The car was an older model Honda-Tirudachi 1100 series.  They were reliable, had great longevity, and remained common enough to blend in with traffic.  Like so much else, Hannox had made changes to the car.  The 1100 series came with a one hundred and eighty horsepower engine, which was more than peppy enough for civilian use.  There was an 1100x package that upgraded a few things, but mainly bumped the engine to two hundred horses, and that was downright quick.  Sure, there were bigger engines and faster cars, but very few that weren’t monitored with extra care.  Hannox had made enhancements that would attract no immediate attention, and they were all legal enough that a fine would be his worst punishment, if he ever got caught.  The motor had been adjusted to put out two hundred and fifteen horsepower.  The 1100s also used an old-style power train and transmission, which had been enhanced to give the car maximum acceleration from slow speeds.  Most situations where speed was needed in the city meant getting off the mark quickly; top end speed was rarely a worry because there were very few places it could be reached.  The vehicle had a silicon-based coating that made it resistant to casual ballistic impact and other blunt damage.  The tires had an interior coating to make them self-sealing and nearly wear proof.  He had also installed his car’s transponder into a remote control toy car that he could deploy from the undercarriage.  He had never used it but if he ever got in too deep with the authorities, it would make a great, short-term decoy.  And, like his apartment, there were a couple of hidden compartments for stowing hardware.

Electric Soul, Part II

Part IPart IIIPart IV

(Near future sci-fi stuff, in case you missed it last time. I was very tempted to break this into more than three parts due to the length. Part I is posted below.)

Director of Operations Office, Regeneratix, 11:20am, Thursday, June 26, 2087

“Mike, Mike, Mike, Mike, Mike,” Bert Sanderson said, looking at me from across his rather expansive desk.  “Did you know that I lost a hundred dollars the second you walked through the main doors?  I had a bet going with Wells in accounts that you’d never show your face here, again.”

     Bert had a large office with every modern amenity possible.  It was all flash and display, of course, but that was a reflection of Bert; he was a showy, shallow type who liked his own hype.  He should have been born a peacock; instead, he was the Director of Operations for Regeneratix Canada.  He wasn’t all bad, just mostly.  My earliest dealings with Regeneratix were with Bert’s predecessor, Ralph Darington, who was remarkably similar to Bert, so my connection to him was sort of forced.  I believe he was a junior executive in the company at the time I hooked up with them, but I never clicked with him the same as I did with Ralph, who was a little less annoying.  Anyway, Bert could be colourful, at the best of times, but our relations had grown strained and broken.  The odd message he would send seemed to seethe with aggressive language and accusation; what made it worse was that he only knew half of my wrongdoings.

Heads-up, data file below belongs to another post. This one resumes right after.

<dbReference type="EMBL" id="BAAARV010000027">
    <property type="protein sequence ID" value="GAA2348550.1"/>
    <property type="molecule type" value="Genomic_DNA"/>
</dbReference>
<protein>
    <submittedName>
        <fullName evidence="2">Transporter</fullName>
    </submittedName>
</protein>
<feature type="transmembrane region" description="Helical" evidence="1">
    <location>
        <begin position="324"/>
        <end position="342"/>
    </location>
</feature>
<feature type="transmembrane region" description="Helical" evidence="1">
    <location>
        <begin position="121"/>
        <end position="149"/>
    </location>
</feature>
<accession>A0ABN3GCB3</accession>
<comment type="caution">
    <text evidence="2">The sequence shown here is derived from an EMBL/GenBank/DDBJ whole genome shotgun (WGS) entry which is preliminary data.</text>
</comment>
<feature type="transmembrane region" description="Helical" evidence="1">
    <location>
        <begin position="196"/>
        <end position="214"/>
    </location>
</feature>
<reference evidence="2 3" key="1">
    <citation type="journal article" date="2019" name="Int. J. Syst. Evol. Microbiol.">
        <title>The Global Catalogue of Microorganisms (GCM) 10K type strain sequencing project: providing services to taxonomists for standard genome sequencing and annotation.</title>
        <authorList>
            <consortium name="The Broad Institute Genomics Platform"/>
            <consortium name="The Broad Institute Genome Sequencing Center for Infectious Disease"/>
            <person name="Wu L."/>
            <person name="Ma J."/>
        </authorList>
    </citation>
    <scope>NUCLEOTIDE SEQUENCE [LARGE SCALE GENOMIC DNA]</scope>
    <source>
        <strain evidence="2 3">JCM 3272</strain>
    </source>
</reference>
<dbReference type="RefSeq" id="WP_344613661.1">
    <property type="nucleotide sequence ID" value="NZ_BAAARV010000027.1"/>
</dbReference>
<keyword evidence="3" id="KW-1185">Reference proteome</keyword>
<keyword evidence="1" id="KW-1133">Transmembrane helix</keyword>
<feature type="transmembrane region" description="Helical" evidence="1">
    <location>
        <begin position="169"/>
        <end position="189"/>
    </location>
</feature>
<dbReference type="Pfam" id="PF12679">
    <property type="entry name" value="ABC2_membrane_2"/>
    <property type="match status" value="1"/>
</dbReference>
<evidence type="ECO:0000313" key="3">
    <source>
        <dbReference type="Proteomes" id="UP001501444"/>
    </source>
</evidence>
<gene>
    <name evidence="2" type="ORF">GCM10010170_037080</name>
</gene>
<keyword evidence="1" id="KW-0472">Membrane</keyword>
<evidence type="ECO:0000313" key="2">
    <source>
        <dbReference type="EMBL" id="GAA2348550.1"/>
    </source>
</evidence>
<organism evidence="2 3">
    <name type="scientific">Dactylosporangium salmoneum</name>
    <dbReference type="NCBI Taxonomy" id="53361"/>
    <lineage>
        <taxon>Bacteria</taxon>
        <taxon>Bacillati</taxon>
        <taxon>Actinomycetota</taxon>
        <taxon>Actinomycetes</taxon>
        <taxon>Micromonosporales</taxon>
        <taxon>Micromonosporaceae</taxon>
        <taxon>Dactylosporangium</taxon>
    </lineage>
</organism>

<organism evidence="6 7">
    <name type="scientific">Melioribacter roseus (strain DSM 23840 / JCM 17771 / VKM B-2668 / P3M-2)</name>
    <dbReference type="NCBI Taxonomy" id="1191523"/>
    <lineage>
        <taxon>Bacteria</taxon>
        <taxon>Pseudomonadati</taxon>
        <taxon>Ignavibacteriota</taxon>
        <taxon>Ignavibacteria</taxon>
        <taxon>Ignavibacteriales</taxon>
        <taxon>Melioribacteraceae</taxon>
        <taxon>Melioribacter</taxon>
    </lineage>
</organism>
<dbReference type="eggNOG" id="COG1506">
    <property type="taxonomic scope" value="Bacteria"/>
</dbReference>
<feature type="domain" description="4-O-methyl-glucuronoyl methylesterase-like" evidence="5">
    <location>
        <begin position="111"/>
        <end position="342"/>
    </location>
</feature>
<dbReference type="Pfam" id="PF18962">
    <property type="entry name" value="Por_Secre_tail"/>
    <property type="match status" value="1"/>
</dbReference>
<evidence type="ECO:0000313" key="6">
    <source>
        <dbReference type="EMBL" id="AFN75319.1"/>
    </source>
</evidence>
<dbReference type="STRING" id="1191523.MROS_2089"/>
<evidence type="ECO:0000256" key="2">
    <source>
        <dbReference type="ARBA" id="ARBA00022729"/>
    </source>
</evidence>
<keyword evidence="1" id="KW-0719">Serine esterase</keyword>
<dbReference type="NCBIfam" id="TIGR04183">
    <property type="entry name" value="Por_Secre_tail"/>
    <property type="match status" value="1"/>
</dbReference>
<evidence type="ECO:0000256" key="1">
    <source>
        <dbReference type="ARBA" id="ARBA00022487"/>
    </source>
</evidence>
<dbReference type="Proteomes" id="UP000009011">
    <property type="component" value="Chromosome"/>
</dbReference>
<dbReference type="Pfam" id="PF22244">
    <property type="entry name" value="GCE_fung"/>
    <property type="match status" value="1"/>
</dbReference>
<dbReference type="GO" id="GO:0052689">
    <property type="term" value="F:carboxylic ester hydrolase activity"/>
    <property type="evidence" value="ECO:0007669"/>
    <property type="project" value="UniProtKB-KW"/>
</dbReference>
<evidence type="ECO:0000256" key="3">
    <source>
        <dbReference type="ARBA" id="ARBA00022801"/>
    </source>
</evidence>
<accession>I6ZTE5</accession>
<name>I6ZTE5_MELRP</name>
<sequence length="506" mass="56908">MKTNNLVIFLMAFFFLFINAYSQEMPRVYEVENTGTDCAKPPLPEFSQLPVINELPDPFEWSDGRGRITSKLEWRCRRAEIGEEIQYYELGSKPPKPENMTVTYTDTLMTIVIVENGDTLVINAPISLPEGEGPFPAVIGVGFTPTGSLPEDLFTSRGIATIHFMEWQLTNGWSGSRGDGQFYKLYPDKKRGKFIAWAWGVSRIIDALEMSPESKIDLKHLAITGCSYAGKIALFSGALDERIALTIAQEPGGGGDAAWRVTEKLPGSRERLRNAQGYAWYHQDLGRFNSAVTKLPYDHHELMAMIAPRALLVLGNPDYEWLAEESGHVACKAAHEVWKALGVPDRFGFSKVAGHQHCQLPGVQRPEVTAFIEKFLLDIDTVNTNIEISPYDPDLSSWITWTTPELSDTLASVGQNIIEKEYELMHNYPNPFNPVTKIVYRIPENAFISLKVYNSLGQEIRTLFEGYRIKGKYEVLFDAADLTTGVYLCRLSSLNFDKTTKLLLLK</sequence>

I was distracted by the movement of fish in the wall-sized tank behind him.  They were all recovery creatures, used as a showcase for the healing technology of the future that was Regeneratix’s stock and trade.  What I was working on for them represented an attempt to break into a different area, and I expected they were disappointed.

     “Well, I figured it was overdue,” I said, hoping that I would be better off cutting the crap and getting straight to business.  “I have something to run by you.  I think you’ll approve.”

     “Really?” Bert laughed.  “A thousand messages, mailings and attempted visits later, and you have something to run by me?  Well, this should be pretty damn good, Mikey.  I’m almost thinking I should have a few drinks first, but I might die of old age before I hear your voice, again.  So lay it on, I’m a captive audience.”

     “Okay,” I continued on, without responding to his bull.  “The project has had several hiccups along the way, as you know, but I’m almost at the point of wrapping it up.  The early results threw me off, but I’ve isolated all the issues and dealt with them.  I know I’ve told you this before, so I won’t go over the details.”

     “Whoa there!” Bert chirped up suddenly.  “I just want to cut you off for a second, in case you’re about to waste our time here.  Everything you’re about to run by me, just now, is it going to answer this question: do you, or do you not, have a fully operational bio-processor that comes anywhere close to the specifications in our original designs?  That’s easy, right?  You’re a smart guy, so just answer me that question.”

     Stupid bastard, I thought.  I wanted to bounce his smug face off his giant desk, but I had years of experience in keeping my cool through stuff like this.  “The short answer is yes.  Would you like me to go on?”

     “That’s great news!” he piped up with more mock enthusiasm.  “So, before you go on, do you have test results?  Maybe we could go see them together?  I’m sure I could find a brainiac or two who would ride shotgun.  Whatchya say to that?”

     “I would say that in October, I will be happy to do that.”

     “Oh, now it’s October,” he jumped in again.  “Well, that’s great.  Here I was thinking it would be next year.  I guess your predictions are getting tighter, at least.”

     “I’m willing to go a step further, if you want to hear it.”